Webinar Q&A follow up: ‘Bridging the gap: connecting evolving bioanalysis expertise to a rapidly changing global biopharma industry’

Thank you everyone who attended the live webinar: ‘Bridging the gap: connecting evolving bioanalysis expertise to a rapidly changing global biopharma industry‘. Below are responses to the questions posed during the live event that we did not have time to answer. We hope this is a useful resource and thank our webinar attendees and our speaker, Dr Stephanie Pasas-Farmer (BioData Solutions/Accutest Laboratories) for her time.

Q&A follow-up

1. Shouldn’t clinical method validation and sample bioanalysis meet Good Clinical Practices (GCPs)?

According to the FDA regulatory guidance, clinical method validation and sample bioanalysis (for both large and small molecules) are not covered under Good Clinical Practices (GCP). The FDA GCP, as it relates to samples taken from a clinical trial, focuses on the rights of the subject(s) within a trial: for example this would include topics such as informed consent and the privacy and rights of the individual being maintained. However, GCP does not discuss how methods are to be validated and how these validated methods are to be implemented. What GCP does cover is how this data is to be used and who should have access to the data for the clinical trials, which is typically outside the scope of the bioanalytical/bioanalysis groups generating the data.

Similarly, the FDA’s Good Laboratory Practice (GLP) only covers nonclinical sample analysis and does not technically include the validation that must be completed in order to complete the sample analysis. Also GLP does not mention clinical validation or sample analysis at all. This can become a tricky situation when trying to create a compliance statement at the beginning of a method validation plan or in a method validation report for both clinical and nonclinical methods, one cannot truly claim GLP for these activities because technically GLP does not include these activities. However all of these activities are done with GLP in mind, so most groups do use this terminology in one way or another. For example, I have seen the following wording: “In the spirit of GLP”, “GLP as a quality standard”, etc.

2. You talk about different acceptance criteria for large molecule analysis; in the same matter would you also expect different acceptance criteria when using HRMS versus regular MS/MS analysis too?

The FDA guidance is broken down into two sections, chromatographic assays and ligand binding assays. Due to this and the fact that HRMS is interfaced with a LC system, I would suggest the acceptance criteria that is typically used for LC-MS/MS (i.e. ±15% nominal, ±20% nominal for LLOQ).

3. Is it better to perform the validation of a bioanalytical method (e.g. biogenic amines – dopamine, serotonin etc. – in biological fluids) according to FDA or is ICH guideline still sufficient?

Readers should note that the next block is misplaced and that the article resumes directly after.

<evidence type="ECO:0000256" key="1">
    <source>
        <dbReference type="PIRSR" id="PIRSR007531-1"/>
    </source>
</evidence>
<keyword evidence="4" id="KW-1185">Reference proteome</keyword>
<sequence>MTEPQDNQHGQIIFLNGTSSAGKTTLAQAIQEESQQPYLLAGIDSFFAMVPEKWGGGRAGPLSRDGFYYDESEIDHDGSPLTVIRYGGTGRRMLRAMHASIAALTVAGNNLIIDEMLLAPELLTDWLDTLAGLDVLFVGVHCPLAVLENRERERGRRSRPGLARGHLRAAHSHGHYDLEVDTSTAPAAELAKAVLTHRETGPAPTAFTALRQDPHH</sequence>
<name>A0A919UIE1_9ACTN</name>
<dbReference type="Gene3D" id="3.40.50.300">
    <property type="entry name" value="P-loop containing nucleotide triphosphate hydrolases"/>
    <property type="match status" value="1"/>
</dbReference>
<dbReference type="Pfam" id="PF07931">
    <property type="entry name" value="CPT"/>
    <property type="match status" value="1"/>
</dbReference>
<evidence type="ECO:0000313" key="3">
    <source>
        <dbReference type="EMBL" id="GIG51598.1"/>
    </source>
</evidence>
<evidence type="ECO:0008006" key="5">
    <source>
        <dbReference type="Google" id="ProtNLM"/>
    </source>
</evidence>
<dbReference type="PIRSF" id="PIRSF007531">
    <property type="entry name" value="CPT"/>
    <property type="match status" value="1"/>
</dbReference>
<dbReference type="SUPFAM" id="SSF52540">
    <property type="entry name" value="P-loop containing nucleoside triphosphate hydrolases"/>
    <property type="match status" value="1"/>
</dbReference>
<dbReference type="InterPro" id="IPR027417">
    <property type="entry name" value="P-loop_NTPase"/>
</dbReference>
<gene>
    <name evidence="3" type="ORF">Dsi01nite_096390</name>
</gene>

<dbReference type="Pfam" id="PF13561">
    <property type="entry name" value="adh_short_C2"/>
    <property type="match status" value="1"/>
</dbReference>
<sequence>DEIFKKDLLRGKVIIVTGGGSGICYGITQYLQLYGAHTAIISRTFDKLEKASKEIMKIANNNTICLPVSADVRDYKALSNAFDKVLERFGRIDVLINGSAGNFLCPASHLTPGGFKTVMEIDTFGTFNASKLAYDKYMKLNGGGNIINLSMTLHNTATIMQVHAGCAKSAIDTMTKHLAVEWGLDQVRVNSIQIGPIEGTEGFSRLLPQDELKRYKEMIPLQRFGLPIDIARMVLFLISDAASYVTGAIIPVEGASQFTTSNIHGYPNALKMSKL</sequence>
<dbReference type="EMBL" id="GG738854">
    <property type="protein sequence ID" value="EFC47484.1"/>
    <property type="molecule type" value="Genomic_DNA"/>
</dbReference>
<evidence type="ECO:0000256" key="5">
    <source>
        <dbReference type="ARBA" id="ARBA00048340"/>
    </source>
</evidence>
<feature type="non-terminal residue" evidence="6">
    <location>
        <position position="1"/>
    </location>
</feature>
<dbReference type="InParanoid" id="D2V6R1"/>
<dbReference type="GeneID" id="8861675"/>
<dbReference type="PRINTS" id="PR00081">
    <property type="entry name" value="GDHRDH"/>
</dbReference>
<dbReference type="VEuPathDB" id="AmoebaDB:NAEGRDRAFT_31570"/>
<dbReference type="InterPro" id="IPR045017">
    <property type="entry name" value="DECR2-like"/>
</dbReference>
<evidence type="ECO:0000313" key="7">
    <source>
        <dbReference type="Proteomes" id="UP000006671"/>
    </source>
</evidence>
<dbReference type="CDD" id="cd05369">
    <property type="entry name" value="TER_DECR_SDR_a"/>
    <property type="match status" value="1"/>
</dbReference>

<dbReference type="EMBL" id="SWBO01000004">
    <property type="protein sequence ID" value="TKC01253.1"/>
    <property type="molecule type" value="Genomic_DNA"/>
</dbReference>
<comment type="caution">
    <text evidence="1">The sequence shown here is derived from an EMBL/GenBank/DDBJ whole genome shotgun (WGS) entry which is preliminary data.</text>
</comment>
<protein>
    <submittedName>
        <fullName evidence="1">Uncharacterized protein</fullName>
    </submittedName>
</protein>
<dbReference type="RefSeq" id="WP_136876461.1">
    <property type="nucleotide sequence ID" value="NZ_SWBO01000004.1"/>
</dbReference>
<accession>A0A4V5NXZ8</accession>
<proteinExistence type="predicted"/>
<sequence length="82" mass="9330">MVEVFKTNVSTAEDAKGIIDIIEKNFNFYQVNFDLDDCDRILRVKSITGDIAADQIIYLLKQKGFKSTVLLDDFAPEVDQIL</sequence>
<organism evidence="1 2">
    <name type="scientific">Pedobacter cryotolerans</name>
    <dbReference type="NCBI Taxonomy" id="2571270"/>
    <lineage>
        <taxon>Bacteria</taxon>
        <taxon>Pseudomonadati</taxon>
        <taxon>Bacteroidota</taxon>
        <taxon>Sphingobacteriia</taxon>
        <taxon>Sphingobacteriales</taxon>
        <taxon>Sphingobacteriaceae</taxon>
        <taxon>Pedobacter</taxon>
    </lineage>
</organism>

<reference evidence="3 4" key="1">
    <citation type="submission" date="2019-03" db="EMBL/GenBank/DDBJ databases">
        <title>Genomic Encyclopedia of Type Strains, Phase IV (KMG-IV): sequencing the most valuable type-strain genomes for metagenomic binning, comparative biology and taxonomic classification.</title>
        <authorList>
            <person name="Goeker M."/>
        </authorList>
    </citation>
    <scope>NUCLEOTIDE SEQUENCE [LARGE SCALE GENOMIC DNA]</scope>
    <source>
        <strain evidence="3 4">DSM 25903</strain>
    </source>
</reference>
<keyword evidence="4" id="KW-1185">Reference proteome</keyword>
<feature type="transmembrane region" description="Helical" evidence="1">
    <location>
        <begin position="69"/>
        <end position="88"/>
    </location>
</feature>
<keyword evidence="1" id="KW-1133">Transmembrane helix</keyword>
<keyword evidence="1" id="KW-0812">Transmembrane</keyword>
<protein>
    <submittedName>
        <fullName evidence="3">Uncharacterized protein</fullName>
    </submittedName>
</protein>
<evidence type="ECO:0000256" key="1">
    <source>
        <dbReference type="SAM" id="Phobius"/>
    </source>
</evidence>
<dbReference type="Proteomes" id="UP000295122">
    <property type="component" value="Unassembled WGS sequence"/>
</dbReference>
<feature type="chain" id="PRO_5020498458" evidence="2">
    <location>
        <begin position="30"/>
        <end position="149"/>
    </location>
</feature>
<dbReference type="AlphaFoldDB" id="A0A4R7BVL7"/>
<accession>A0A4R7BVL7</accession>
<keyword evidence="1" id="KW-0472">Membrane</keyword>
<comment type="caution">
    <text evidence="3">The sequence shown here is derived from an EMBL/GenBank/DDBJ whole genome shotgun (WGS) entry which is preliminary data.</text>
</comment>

When considering what guidance to follow, one needs to consider where the drug is to be filed and what regulatory body shall review the data. Although the method validation and sample analysis procedures are mostly harmonized, there can be slight differences in the requirements. For example, the US FDA does not consider method validation part of GLP activities so technically QA does not need to be involved in data review for the validation. However, for the EMA the method validation does fall under GLP and therefore QA must be involved and an in process audit must occur. Therefore, prior to method validation, the bioanalytical team should consider where this data will be submitted in order to meet the requirements. If more than one country is targeted for approval, what I have seen company’s do is to aim for the highest level of requirements to make sure the program meets all necessary requirements.

4. How can we cope with the patent for the analytical method with generic peptides of IgG by Genentech?

I would like to start this answer with the disclaimer that I am not an attorney. However, I did confirm my response with someone who is an Intellectual Property (IP) attorney. In order for a patent to be upheld for any actions to be considered infringing upon this patent’s IP, ALL the patents claims must be involved in the infringement and not just sections of the claims or individual claims. The patent being referenced is specific for the ADC being developed at Genentech even listing specific linkage chemistry. So the possibility of a method being exactly the same in all the claims of this patent are unlikely but should be considered by legal counsel.

The webinar is available here – Bridging the gap: connecting evolving bioanalysis expertise to a rapidly changing global biopharma industry.